Nashville veterinarian James R. Talbott said it best in a video for eHow: “Dogs are going to shed, no matter what.” You can’t cure shedding -- dogs naturally lose hair -- but you can control or decrease it. Once your vet rules out a medical condition, learn the various ways to cut down on the fur balls you constantly vacuum.
High-quality, nutritious dog food can help decrease shedding. High-quality food typically contains the right mix of supplements dogs need to keep their coats healthy. Nutritious food contains about 10 to 15 percent fats. They also should have vitamins, minerals, carbohydrates and protein. When a dog eats food with cheaper ingredients, such as corn and byproducts -- what’s left of the meat that isn’t fit for human consumption -- he won’t be able to process the food as well. This means he won’t be as healthy, and neither will his coat, which increases shedding.
Brushing your dog is one of the best ways to remove excess hair. Brushing removes excess hair on the topcoat, which is the most obvious benefit. It also increases oil production, which puts more moisture into the skin. When the skin becomes dry, the hair follicles release more hair. And if you have a specific type of brush, you can remove the hair from the undercoat, which can also decrease shedding.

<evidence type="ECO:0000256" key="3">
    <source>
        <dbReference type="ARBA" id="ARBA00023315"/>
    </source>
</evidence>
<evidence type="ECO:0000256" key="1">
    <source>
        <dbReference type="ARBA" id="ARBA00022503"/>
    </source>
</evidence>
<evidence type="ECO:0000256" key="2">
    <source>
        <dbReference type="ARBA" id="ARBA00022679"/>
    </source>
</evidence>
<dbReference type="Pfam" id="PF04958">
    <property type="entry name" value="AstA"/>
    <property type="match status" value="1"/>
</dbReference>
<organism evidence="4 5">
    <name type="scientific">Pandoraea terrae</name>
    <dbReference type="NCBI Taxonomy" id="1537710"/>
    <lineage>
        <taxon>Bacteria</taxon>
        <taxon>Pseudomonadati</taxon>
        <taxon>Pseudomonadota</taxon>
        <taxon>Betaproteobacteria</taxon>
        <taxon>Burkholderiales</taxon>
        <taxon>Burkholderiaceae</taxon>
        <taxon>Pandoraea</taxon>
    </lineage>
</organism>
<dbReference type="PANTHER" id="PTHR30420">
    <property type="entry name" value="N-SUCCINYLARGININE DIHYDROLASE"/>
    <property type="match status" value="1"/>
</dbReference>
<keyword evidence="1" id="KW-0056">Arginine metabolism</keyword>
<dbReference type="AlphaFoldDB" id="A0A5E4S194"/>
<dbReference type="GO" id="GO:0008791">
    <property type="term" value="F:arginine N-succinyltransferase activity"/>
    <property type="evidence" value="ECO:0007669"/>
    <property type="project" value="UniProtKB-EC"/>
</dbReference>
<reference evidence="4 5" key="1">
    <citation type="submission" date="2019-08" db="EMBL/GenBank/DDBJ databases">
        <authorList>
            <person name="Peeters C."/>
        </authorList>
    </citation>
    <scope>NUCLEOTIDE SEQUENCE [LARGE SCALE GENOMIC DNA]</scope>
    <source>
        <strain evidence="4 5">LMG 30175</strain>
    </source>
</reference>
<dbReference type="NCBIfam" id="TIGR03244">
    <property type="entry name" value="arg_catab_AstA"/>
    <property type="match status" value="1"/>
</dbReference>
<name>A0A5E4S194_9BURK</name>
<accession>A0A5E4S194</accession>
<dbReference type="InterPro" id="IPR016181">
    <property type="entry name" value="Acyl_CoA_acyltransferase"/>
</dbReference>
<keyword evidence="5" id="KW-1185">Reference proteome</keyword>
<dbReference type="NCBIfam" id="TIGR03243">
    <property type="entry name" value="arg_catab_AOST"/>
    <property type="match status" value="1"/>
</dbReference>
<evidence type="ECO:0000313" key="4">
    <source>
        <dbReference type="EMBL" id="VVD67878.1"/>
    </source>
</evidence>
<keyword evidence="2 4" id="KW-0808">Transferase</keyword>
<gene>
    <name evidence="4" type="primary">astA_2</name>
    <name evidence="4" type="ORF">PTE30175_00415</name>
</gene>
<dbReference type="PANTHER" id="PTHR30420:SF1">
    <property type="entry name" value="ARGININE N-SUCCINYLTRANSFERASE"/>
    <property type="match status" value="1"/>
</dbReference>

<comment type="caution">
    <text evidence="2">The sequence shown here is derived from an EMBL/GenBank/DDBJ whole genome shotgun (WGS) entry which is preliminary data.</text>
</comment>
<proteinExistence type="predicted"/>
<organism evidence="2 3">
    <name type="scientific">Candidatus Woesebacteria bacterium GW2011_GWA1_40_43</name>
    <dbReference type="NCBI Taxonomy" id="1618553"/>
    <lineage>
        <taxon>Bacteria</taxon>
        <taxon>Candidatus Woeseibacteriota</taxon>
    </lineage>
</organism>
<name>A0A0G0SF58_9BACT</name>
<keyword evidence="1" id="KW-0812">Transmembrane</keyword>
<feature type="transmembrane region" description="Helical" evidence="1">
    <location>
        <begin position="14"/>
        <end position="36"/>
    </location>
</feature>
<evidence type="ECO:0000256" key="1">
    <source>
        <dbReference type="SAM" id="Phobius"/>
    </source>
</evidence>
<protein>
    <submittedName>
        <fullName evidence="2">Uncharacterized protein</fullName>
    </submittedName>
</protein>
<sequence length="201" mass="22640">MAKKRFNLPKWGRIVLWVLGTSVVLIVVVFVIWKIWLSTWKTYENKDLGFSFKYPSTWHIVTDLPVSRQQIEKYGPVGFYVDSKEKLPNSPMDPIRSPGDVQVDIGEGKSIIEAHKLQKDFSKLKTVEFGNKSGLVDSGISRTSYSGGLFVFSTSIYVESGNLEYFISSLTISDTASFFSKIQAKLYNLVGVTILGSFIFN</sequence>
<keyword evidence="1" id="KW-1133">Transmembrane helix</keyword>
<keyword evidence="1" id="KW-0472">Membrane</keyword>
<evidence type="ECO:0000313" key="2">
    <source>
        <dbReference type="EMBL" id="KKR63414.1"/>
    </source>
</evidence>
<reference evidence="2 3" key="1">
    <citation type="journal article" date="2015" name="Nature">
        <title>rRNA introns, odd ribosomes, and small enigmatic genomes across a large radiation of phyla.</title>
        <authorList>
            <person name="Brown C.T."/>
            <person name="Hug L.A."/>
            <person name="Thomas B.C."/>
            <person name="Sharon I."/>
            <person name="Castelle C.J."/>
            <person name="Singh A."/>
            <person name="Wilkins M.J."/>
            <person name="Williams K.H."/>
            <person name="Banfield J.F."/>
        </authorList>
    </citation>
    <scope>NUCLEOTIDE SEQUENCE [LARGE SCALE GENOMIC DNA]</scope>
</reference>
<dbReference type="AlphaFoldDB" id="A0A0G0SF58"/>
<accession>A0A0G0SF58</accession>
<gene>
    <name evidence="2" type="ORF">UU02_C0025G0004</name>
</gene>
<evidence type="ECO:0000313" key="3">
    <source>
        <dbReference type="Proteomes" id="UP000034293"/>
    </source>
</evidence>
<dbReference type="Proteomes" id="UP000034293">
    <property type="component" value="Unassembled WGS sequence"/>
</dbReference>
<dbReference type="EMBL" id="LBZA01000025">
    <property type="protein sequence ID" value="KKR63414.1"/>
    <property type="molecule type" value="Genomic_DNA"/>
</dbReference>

Bathe your dog to help remove excess hair. You can bathe most dogs weekly, but once every one to three months is usually sufficient. It’s best to use a dog shampoo, but it’s also OK to use a human baby shampoo. Avoid heavily perfumed human shampoos because they might irritate a dog’s skin. Use warm water to get your dog wet, and then shampoo him. Rinse out the shampoo well; otherwise, his coat will look dull. Towel-dry him before letting him out of the tub. You’ll probably notice hair in the bathtub -- hair your dog would have shed in your home. Blow-drying, which is optional, can remove even more hair.
Your dog might benefit from taking supplements if he has excessive hair loss. Retinoids, a vitamin A derivative, help diminish shedding. Melatonin stimulates hormone production, which could also help. Fatty acids from fish oil, which include omega-3 and omega-6, keep a dog’s skin from drying out. This helps prevent excessive shedding. Talk to your vet before adding any supplements to your dog's diet.
Laura Agadoni has been writing professionally since 1983. Her feature stories on area businesses, human interest and health and fitness appear in her local newspaper. She has also written and edited for a grassroots outreach effort and has been published in "Clean Eating" magazine and in "Dimensions" magazine, a CUNA Mutual publication. Agadoni has a Bachelor of Arts in communications from California State University-Fullerton.